Normalization of the Federal Reserve's Balance Sheet Page: 1 of 3
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Normalization of the Federal Reserve's Balance Sheet
September 20, 2017 (IN10727)
* Marc Labonte
Marc Labonte, Specialist in Macroeconomic Policy (mlabonte~crs.locgov, 7-0640)
This Insight answers questions about the Federal Reserve's (Fed's) September 20 announcement that it would begin to
normalize its balance sheet in October by gradually reducing its asset holdings.
How Did the Balance Sheet Get So Large?
During the 2008 financial crisis, the Fed increased its balance sheet. Initially, the increase mainly took the form of
emergency assistance to provide liquidity to financial firms. As that assistance was repaid, balance sheet growth shifted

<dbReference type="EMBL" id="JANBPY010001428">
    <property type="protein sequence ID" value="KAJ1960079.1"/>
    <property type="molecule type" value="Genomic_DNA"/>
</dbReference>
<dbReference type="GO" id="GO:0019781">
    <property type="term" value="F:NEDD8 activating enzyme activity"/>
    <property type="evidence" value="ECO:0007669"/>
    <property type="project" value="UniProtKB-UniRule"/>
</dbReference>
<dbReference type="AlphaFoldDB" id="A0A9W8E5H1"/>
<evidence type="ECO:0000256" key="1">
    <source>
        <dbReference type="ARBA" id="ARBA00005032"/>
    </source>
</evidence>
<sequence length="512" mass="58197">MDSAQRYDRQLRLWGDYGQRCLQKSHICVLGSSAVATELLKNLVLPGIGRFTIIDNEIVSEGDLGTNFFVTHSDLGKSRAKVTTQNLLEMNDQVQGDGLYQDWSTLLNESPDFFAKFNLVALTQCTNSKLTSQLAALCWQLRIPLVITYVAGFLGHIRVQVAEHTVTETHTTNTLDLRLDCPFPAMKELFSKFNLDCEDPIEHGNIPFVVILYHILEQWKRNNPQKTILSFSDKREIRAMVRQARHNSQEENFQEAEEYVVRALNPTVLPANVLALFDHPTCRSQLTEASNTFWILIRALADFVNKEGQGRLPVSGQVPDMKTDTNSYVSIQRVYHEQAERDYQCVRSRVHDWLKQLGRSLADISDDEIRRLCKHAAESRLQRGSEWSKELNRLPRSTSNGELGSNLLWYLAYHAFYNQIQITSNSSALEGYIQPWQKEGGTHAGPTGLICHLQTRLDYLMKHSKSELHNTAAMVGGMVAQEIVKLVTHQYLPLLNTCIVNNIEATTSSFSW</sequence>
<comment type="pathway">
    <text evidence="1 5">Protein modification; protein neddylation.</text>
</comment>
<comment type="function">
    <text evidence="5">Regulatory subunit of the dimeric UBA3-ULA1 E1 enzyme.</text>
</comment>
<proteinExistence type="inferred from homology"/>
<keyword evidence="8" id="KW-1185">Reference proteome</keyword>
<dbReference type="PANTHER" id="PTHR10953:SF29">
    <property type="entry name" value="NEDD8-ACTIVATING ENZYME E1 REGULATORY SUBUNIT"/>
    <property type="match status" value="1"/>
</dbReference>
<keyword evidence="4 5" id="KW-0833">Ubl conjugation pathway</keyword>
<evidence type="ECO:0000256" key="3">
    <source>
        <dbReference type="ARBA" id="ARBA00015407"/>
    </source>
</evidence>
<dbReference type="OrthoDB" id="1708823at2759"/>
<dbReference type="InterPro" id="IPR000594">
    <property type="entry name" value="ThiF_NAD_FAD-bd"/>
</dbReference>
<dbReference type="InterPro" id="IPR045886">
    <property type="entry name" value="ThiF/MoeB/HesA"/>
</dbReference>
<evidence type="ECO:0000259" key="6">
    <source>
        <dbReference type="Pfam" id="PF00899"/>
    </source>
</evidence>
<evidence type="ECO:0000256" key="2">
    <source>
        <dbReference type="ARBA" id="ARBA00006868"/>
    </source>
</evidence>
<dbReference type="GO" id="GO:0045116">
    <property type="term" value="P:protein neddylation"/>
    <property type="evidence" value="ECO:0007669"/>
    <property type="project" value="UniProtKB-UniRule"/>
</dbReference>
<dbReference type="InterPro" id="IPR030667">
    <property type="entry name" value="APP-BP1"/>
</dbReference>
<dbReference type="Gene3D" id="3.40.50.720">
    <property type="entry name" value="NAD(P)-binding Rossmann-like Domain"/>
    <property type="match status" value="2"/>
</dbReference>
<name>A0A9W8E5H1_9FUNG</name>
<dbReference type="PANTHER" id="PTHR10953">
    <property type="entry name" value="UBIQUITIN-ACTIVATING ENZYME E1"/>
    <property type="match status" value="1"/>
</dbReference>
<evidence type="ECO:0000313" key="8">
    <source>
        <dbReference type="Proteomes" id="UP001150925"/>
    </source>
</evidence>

to large scale purchases of Treasury securities and mortgage-backed securities (MBS), popularly known as "quantitative
easing" (QE). The Fed made the unprecedented decision to pursue QE in an attempt to place downward pressure on
long-term interest rates in order to stimulate economic activity during and following the "Great Recession." The Fed
currently holds $2.5 trillion in Treasury securities and $1.8 trillion in mortgage-related assets (see Figure 1).
Figure 1. Assets on Fed's Balance Sheet
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Labonte, Marc. Normalization of the Federal Reserve's Balance Sheet, report, September 20, 2017; Washington D.C.. (digital.library.unt.edu/ark:/67531/metadc1042203/m1/1/: accessed November 12, 2018), University of North Texas Libraries, Digital Library, digital.library.unt.edu; crediting UNT Libraries Government Documents Department.